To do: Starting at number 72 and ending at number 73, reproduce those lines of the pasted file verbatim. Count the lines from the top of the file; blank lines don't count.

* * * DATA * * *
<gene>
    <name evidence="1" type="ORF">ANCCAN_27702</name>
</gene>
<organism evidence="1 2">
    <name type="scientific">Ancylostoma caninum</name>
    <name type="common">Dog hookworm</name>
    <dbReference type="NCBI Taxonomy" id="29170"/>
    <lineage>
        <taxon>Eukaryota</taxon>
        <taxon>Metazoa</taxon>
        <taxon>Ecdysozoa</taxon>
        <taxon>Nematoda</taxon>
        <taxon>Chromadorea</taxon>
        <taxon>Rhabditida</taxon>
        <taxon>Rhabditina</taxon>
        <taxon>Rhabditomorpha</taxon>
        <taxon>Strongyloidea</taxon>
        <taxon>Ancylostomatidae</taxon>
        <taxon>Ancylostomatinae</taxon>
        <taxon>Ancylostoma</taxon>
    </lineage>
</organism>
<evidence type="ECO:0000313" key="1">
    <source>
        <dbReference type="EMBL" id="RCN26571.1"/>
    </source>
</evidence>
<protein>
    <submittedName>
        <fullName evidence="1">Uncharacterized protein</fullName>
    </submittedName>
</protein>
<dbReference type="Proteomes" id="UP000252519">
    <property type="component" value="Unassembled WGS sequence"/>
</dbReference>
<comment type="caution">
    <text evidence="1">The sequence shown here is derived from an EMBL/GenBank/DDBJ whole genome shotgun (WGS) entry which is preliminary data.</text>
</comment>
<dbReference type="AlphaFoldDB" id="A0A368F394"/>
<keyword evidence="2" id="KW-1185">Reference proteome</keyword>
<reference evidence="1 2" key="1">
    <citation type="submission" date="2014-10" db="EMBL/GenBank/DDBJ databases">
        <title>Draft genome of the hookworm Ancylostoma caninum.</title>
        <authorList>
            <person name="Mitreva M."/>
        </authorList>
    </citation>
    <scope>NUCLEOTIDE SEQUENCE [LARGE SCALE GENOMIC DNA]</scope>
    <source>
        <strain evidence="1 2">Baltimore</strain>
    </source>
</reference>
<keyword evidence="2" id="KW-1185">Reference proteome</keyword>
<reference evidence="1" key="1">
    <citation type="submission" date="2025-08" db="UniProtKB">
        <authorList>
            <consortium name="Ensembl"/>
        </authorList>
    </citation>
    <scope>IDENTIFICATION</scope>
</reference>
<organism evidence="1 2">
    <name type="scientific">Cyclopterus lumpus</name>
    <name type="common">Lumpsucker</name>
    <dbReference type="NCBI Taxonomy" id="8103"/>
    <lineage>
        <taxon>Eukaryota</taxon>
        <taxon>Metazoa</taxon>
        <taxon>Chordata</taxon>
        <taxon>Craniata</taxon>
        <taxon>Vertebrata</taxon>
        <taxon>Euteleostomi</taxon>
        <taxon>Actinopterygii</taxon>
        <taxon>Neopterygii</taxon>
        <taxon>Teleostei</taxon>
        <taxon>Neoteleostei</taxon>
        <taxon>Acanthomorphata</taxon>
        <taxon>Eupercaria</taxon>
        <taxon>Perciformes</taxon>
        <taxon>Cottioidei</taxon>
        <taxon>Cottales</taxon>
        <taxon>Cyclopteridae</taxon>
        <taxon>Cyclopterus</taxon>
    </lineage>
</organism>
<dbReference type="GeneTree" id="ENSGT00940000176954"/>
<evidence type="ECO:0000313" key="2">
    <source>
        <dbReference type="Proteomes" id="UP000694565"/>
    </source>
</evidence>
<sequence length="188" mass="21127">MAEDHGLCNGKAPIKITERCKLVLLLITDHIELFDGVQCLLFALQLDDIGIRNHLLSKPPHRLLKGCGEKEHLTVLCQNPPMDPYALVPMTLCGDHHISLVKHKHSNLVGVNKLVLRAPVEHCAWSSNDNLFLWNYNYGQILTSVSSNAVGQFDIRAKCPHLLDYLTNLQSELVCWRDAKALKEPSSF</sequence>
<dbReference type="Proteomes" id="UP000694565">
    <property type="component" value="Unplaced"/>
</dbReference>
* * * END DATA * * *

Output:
        <taxon>Euteleostomi</taxon>
        <taxon>Actinopterygii</taxon>